When it comes to PC cases, there are a ton of options out there. Transparent glass cases, open air, Micro-ITX, full towers, budget options, and more.
The only problem with all these choices is that they also make the whole buying process much harder. Finding the best case in its category is quite tough on its own.
Still, since we’ve already showcased our best picks in various types of cases, we decided that we may as well take the extra step and pick the best of the best. That being said, here are 8 best PC cases in 2019!
Best dual system case
Dual system cases allow us to install at least one ATX and one Mini-ITX motherboard inside a single build. And from everything that we’ve tested, the Phanteks Luxe 2 is quite possibly the best choice.
It offers a ton of modularity, a clean/elegant design, plenty of support for water cooling with radiator clearance of up to 480mm, and even support for SSI-EEB motherboards (Dual CPU socket mobos).
As for the overall upgradeability, you can fit pretty much any CPU cooler and GPU, up to 15 fans, dual or even triple water cooling setups, 12 drives, and even 2x PSUs. All things considered, the Luxe 2 is a great choice for a monster build or a dual system setup.
If there’s one downside, then that’s definitely going to be the weight and size. But, that’s just how PC building works. The larger the case, the more features and space that it’s going to offer.
The simplistic/elegant design is also something that you either love or hate. But, that’s a matter of personal preference.
- Plenty of space for everything
- One of the few options that deliver dual system support
- Great modularity
- Offers one of the best cooling setups
- Superb cable management and radiator support
- 5-year warranty
Best silent PC case
Many of us spend their biggest part of the day sitting in front of their computers. If you’re one of them, then you definitely understand the need for having a relatively silent build. And as far as silent PC cases go, the Define R5 is the best we’ve seen yet.
It provides sound dampening side panels, HDD bays that absorb vibrations and noise, and of course, plenty of support for large components and good cooling.
To be more specific, we’re talking about 8 slots for 3.5 or 2.5-inch drives, 2 dedicated slots for SSDs, 2 more for 5.25 accessories, enough room for up to 9 fans, and plenty of clearance for bulky CPU coolers, long GPUs, and 420mm radiators!
Other than that, it also offers a good deal of modularity. Just like the Luxe 2, the only downside that you’ll find is the size. But, again, the only way to create a powerful rig is to look for big cases and there’s no avoiding that.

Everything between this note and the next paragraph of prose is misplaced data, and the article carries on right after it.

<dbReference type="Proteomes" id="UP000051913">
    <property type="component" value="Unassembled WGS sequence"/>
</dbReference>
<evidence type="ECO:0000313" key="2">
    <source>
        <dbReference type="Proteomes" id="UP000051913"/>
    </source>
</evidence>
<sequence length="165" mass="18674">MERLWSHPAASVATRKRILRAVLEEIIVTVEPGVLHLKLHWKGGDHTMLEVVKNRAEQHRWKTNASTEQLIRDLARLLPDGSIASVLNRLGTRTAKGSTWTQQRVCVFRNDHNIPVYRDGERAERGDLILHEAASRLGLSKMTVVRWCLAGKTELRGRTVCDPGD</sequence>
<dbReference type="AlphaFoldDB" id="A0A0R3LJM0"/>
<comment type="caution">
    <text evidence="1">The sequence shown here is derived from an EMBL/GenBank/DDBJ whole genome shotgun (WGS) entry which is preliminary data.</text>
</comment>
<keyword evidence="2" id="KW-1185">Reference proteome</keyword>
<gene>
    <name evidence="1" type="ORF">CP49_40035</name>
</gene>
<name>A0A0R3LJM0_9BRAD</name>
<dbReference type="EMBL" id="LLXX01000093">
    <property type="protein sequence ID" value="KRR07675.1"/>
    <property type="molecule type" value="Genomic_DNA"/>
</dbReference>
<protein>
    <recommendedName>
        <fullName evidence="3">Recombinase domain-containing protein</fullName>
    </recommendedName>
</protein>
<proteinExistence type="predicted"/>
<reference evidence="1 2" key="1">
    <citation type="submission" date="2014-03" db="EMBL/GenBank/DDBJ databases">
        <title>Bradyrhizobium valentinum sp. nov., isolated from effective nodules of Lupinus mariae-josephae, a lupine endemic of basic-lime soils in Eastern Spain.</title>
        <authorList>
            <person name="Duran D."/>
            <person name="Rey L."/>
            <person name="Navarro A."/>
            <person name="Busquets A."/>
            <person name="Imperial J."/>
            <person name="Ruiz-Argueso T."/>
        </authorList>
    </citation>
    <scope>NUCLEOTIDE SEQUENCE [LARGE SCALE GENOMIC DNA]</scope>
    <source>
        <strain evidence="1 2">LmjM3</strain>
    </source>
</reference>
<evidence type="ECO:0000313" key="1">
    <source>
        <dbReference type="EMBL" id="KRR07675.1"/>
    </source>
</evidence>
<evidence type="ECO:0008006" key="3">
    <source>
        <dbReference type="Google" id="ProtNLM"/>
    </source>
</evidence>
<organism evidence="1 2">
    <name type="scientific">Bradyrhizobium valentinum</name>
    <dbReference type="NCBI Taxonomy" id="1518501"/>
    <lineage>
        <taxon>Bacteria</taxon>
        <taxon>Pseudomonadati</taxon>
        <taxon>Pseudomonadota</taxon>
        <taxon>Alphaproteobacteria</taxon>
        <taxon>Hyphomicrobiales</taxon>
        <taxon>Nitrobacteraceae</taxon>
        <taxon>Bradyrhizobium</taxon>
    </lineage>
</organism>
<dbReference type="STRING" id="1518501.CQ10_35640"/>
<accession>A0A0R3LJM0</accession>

- Good for a rig that’s both silent and cool
- Decent cable management
- Lots of room for everything
- Decent modularity
- Competitively priced
- Lack of transparent panel and RGB may be a deal-breaker for some people
Best Mini-ITX case
There are tons of people that have no need for a big, monster build. In fact, many will prefer something that comes at a compact size. If you belong to that category, the Thermaltake Core V1 is one of the best buys that you can make!
Coming at unique cube-like design, it offers enough room for 2 drives, 285mm GPUs, 140mm coolers, and a big 200mm fan that’s pre-installed on the front.
With all of that being said, that small form factor does come with a lot of disadvantages. There’s no liquid-cooling support, no room for bulky coolers, and a bit of airflow is being sacrificed as well.
Obviously, someone who is looking for something that small isn’t trying to build a monster rig and thus has no need for expensive cooling – which is one of the reasons that its disadvantages didn’t stop us from recommending it.
- Very small
- Decent cooling compared to many other Mini-ITX cases
- Great design
- Can’t fit bulky coolers or any radiators
- Only 2 drive slots
Best M-ATX PC case
M-ATX cases are a tiny bit smaller than the standard ATX platform and that makes them a great choice for those who want as much functionality as they can get on a smaller package. After all the micro ATX cases that we went through, the Phanteks Evolv is our best recommendation.
It’s one of the very few options in that form factor to deliver support for 320mm radiators, bulky coolers, 4 drives, and 6 fans. For an M-ATX case, that’s rather impressive.
Just do keep in mind that the only way to fit in a 320mm radiator is by removing the 3.5-inch HDD bracket. That essentially leaves you with enough room for 2.5-inch drives and is something that can be solved by getting a 280mm radiator instead or by resorting to air-cooling.
- Plenty of room to satisfy the average builder in a smaller form factor
- Good water cooling support
- Gets up to 4 drives
- Good cooling
- Easy access to side panels
- The only way to fit in a 360mm radiator is by getting rid of 3.5-inch drives
5: NZXT H500i
Best tempered glass PC case
NZXT has always been a huge name in PC cases. So, it’s no surprise that it gets the spot for the best tempered glass PC case.
It offers integrated RGB, radiator support up to 280mm, 4 fans, great cable management, and plenty of room for bulky CPU coolers or large graphics cards.